RSS chief Mohan Bhagwat emphasized ‘Bharat-centered’ way of farming to boost GDP.
RSS chief Mohan Bhagwat said on June 20 that organic and old ways of farming are important and that it would be wrong to dismiss them as not scientific without looking into them.
He was speaking at the annual ‘Convocation-cum-Scientific Convention,’ which was put on by the National Academy of Veterinary Sciences (India), New Delhi, and the Maharashtra Animal and Fishery Sciences University, Nagpur.
At the event, Mr. Bhagwat, Mr. Rupala, and State Minister Sunil Kedar were all given honorary fellowships. Mr. Rupala was the guest of honor and is the Union Minister of Fisheries, Animal Husbandry, and Dairying.
Mr. Bhagwat said that India’s methods for farming and caring for animals are the oldest. He also said that modern science has side effects, but our ancient knowledge and methods do not. ‘Research must be done in a flexible way, and local knowledge must be used. It is wrong to say that local knowledge isn’t scientific in order to dismiss it. You can turn it down after looking at it. If it’s not right, you can turn it down’ At the event, he said.
‘Second, farming with machines wouldn’t last long. Even now, 65 percent of farmers still grow crops on small plots of land, which makes mechanized farming less useful for them. Because of things like fertilizers, the farmer gets into debt and then kills themselves. He should learn about farming in a way that he can understand’ the head of the RSS said.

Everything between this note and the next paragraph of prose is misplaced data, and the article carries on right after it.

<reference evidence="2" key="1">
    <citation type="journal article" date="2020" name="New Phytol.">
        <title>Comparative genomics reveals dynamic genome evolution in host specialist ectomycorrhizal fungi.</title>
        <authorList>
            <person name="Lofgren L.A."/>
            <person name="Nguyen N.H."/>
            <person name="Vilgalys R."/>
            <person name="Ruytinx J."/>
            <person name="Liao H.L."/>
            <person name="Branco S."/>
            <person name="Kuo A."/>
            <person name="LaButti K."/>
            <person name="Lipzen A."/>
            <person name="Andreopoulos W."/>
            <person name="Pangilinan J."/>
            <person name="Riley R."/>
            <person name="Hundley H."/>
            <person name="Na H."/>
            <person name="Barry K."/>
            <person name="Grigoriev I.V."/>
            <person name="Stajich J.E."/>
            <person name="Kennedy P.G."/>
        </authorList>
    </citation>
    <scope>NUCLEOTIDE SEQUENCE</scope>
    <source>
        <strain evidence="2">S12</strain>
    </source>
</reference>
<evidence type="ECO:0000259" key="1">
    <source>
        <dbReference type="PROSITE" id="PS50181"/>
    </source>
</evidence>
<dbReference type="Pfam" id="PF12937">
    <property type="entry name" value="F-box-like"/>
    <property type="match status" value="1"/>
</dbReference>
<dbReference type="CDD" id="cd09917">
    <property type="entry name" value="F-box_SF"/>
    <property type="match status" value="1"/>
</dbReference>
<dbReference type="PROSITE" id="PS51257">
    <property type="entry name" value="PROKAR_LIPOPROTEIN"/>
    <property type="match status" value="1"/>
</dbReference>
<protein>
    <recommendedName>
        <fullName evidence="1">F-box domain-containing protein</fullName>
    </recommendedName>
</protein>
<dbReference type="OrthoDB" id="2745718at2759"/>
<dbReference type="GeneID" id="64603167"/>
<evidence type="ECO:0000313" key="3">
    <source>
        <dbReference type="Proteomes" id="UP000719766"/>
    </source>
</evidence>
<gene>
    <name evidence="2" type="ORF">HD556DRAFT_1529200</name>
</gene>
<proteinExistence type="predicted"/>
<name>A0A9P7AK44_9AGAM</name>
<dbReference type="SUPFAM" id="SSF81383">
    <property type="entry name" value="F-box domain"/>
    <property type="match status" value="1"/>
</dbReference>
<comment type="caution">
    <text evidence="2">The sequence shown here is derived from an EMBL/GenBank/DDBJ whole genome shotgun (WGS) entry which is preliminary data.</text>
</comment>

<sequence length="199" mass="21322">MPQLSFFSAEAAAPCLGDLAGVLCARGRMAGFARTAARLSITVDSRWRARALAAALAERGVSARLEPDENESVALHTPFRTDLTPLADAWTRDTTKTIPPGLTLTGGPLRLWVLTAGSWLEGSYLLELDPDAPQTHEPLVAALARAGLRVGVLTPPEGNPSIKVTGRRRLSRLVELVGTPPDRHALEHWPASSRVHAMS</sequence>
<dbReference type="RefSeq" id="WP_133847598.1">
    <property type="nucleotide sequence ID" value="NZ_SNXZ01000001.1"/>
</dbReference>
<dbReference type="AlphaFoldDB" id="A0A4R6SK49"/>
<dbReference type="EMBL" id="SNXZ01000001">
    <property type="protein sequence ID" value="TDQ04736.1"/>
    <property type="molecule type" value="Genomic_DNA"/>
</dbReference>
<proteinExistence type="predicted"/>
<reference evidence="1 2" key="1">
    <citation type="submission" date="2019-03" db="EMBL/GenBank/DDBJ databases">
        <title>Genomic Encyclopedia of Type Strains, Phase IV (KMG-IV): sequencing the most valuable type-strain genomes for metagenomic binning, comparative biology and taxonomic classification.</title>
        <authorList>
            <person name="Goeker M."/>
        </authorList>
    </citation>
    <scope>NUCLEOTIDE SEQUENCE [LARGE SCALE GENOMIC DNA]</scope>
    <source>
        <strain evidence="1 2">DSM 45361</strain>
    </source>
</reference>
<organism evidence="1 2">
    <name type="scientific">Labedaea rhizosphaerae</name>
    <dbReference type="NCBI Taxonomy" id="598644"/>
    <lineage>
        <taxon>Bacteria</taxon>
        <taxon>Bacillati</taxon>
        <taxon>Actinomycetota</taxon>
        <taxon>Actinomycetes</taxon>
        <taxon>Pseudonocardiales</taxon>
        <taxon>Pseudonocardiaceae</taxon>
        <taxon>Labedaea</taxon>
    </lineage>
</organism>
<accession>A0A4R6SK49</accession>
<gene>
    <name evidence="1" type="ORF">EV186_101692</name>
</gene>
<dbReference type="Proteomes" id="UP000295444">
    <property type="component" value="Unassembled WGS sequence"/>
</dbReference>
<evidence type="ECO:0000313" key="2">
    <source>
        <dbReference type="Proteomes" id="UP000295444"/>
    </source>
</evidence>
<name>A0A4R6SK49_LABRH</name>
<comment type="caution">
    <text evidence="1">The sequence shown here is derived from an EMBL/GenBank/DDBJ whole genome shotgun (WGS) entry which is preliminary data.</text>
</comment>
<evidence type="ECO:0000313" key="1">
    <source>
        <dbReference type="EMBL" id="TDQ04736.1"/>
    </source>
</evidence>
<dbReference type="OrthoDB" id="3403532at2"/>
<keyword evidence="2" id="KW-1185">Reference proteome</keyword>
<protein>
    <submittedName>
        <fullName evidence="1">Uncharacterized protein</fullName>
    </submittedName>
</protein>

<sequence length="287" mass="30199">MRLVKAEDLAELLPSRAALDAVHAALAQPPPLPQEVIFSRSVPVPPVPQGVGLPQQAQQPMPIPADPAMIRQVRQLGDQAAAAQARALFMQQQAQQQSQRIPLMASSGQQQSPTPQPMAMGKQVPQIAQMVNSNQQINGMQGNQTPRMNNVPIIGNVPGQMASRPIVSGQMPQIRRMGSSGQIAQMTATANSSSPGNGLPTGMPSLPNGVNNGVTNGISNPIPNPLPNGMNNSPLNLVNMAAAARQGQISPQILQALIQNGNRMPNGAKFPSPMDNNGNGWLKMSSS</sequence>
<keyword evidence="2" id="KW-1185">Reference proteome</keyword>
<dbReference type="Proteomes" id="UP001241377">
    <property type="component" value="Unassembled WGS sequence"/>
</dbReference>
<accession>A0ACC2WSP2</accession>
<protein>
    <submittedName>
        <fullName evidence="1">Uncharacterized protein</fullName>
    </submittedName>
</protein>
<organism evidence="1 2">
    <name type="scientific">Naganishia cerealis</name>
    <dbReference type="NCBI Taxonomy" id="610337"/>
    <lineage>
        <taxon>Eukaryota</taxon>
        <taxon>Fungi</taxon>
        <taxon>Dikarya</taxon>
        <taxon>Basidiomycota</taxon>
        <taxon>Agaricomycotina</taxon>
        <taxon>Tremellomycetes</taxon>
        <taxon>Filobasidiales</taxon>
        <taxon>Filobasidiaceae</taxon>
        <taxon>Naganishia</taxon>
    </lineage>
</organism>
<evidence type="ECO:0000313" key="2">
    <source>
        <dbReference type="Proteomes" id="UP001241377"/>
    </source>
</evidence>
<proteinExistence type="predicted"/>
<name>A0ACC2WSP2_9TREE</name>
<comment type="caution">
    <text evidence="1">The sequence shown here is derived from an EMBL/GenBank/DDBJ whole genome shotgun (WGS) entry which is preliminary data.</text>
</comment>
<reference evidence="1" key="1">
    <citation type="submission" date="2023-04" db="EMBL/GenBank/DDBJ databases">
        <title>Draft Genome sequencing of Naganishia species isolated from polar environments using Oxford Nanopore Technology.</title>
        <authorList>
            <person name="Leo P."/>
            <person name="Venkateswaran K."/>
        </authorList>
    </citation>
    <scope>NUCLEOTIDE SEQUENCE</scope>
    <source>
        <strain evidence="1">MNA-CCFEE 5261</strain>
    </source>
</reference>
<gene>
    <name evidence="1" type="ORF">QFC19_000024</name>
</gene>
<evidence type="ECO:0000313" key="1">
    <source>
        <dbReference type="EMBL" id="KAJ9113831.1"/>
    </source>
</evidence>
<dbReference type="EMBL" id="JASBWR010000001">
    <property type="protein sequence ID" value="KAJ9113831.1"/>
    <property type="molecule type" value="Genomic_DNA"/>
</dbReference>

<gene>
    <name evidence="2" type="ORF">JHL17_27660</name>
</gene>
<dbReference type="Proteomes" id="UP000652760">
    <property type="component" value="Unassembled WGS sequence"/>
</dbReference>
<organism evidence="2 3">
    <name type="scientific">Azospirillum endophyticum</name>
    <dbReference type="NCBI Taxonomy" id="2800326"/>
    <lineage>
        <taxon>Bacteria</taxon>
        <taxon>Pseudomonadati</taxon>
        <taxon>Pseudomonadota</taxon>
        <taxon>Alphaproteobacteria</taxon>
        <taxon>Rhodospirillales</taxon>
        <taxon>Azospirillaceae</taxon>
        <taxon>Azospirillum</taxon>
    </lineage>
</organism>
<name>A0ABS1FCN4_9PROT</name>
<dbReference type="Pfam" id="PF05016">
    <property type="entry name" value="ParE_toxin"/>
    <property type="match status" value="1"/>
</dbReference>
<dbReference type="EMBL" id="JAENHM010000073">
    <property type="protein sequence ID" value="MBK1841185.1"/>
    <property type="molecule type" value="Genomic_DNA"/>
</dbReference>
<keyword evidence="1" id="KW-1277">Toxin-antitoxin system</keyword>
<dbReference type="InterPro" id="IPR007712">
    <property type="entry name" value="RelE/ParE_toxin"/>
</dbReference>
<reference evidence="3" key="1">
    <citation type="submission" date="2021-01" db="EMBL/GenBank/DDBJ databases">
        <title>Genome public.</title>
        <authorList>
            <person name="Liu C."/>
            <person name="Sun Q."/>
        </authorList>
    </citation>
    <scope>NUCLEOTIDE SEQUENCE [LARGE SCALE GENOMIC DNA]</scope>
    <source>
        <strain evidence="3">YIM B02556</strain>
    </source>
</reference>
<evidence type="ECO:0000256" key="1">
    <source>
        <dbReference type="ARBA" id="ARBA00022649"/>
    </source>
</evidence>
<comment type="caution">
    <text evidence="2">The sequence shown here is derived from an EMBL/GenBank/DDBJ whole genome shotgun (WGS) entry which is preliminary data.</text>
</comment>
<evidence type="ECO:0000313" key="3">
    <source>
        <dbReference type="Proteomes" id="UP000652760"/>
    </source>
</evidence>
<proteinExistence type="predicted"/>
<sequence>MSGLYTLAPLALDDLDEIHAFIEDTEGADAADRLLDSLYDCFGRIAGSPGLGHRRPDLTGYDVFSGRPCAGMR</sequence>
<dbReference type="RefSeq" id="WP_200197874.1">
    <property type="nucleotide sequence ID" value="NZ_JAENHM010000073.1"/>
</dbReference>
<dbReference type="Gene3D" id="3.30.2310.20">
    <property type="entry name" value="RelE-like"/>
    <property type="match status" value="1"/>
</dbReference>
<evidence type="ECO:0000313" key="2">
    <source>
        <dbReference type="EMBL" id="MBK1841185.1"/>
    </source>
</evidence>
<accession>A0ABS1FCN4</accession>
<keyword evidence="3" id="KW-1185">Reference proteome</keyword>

‘Bharat-centered’ way of farming
He emphasized a ‘Bharat-centered’ way of farming that can boost our GDP. He also said that the country had the world’s largest economy until 1700 AD. ‘We had an agrarian economy back then, and agriculture was also tied to industry and trade. To do this [increase GDP], we will need a Bharat-centered approach’ he said.
The head of RSS said that public partnerships were needed for sustainability because the government did not have enough money to pay for all departments. He also talked about the ‘language barrier’ that farmers face, saying that most information about taking care of animals is in English.
‘In technical subjects, the use of the local language has been made part of the new education policy. We need to tell people about this in their own languages,’ Mr. Bhagwat said.